It’s a cold Super Bowl weekend, and I’m staying warm with a cup of coffee and chatting with my good friend Shannon Yseult. I met Shannon at a local write-in a few years ago, and we have traveled the road to publication together. Her story, Over-Extraction, is featured in the 518 Publishing Company LLC’s premier anthology, Dark & Bitter. The short story is a fast-paced alternate thriller, and a great read.
“Shannon, the fans of the 518 want to hear about the Dark & Bitter authors, and I’m glad you had time to be interviewed,” I said.
“I’m happy to do it. You know I always enjoy a cup of coffee, and chat about writing,” Shannon said.
“Excellent. How did you get into writing, and when did you realize you wanted to be an author?”
“When I was in third grade one of the librarians was encouraging us to write stories. Even at that age I was into mysteries like 'Nate the Great', so I wrote about 'The Mystery of Witch Island'. I don't remember the story that well, but I do remember being SUPREMELY proud of my final product. I read it, and reread it, to everyone who would sit down with me for five minutes.
Once I got my own computer in eighth grade, I realized that there was this thing called 'fanfiction' and I was all over that. I wrote myself into a number of series, and while the writing was terrible I enjoyed every second of it. By the end of high school I realized that I could write my own characters AND my own stories and started to participate in National Novel Writing Month (NaNoWriMo). The first year I wrote and agonized over the perfect 1,779 words in a story about dragons, and never got any farther. Since then I've written something for NaNoWriMo each year and have successfully completed it a handful of times now.
Despite the trials and tribulations natural to a writer's life I've been interested in some form of writing since I learned to read. That proud moment of showing everyone my third grade book still sings in my heart as I continue my writer’s journey,” Shannon said.
“Wow, third grade. It was much later that I got interested in writing. Who is your favorite author? What is your favorite book?” I said.
“This has been changing quite a bit recently. At the moment Michael J. Sullivan with his series Riyria Revelations is at the top of my list. Patrick Rothfuss and his book 'The Name of the Wind' is a close second. 'The Mote in God's Eye' is also a huge favorite of mine, and I can't see it leaving my favorites list ever. If you're looking for a less well known then I highly recommend Wen Spencer, particularly her book 'Tinker',” Shannon said.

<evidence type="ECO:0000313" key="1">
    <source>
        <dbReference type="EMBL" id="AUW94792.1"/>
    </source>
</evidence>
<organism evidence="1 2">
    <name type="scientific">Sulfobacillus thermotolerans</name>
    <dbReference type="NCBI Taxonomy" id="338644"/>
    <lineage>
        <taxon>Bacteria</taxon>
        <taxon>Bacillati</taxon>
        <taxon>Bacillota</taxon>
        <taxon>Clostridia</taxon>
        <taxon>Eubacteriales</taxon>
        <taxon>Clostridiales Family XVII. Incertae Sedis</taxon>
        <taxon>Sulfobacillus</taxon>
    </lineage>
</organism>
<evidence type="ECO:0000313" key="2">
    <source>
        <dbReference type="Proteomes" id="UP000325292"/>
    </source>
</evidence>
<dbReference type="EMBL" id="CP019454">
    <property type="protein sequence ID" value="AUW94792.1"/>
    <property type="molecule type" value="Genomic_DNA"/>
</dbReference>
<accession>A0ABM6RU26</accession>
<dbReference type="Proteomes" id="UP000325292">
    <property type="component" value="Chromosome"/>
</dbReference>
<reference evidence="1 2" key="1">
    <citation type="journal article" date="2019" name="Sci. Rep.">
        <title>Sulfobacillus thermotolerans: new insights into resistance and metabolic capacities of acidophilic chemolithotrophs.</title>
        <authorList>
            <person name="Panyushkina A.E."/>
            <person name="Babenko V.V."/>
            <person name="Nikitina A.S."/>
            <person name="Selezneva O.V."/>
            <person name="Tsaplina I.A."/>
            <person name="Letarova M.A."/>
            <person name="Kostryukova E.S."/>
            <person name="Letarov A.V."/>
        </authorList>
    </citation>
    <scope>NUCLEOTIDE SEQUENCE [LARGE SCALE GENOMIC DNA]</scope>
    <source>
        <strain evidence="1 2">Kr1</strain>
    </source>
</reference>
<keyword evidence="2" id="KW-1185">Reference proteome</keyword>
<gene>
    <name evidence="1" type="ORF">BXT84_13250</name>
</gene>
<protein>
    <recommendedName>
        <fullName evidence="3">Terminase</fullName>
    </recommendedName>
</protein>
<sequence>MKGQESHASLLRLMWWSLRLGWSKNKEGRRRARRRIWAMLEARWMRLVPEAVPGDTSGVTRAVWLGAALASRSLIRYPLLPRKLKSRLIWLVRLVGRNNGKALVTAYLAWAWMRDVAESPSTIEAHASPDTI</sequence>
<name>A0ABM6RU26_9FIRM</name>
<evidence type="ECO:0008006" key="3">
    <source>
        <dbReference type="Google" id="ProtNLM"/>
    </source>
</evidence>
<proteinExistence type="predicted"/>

“I’ve read ‘The Name of the Wind.’ It was excellent. I’ll have to check out the others. I’m always looking for the next best read. What genre/genres do you write?”
“Science fiction, fantasy, mystery, horror, and YA. It sounds weird when listing them all in a row, particularly ending with YA. The natural follow up question is why, and the irony of the simple answer isn't lost on me; I'm a complicated person. My ideas don't fit into a single genre mold, and I don't force them into one. I take the idea and test drive it in different genres in my mind before choosing the one that I think will give the best story and go from there,” Shannon said.
“I’m with you about writing different genres. Crossing boundaries and not staying in a small box is paramount to a well-rounded person. How would you describe your daily writing routine?” I said.
“The most consistent part of it is going to writers group on Sunday's at Denny's. Being around so many fellow writer friends is an inspirational pleasure. Right now I'm in the thralls of editing the novel I wrote in November 2017 for NaNoWriMo (another consistent part of my writing life). So I'm taking each week to focus on a different part of the story (plot, character, etc). Next I'll put together a game plan for fixing the story and then I'll go about editing it. Basically, I'm doing a daily editing routine right now, but I'll get back to writing for NaNoWriMo 2018!” Shannon said.
“Yes, staying connecting with the writing community is important to any author. Friendships are formed, and are a support system through the many trials in life. What is your writing Kryptonite?”
“Reading a good story! Also if I'm writing along and know that something is fundamentally wrong with the story. If I have a good outline this doesn't happen as much, but for those times I'm pantsing it's like throwing on the emergency breaks,” Shannon said.
“I hear you. A good story is definitely a distraction. Where do you get your ideas?” I said.
“All over the place!
Sometimes I'm reading about a new scientific discovery and think 'what if'.
Sometimes I'm talking about a specific genre/writing style/etc, realize that I haven't written anything in that format, and challenge myself to do so.
Sometimes I use a random word generator, or random plot generator, or random religion generator, until the sparks of ideas colliding take over.”
“Generators are great. Many writers use them to inspire when the ideas dry up. How long did it take you to write the story 'Over-Extraction'?” I said.
“It didn't take me long to write the first draft, once the ideas fly writing can be quick. However, the amount of time I spent editing it was quite a lot,” Shannon said.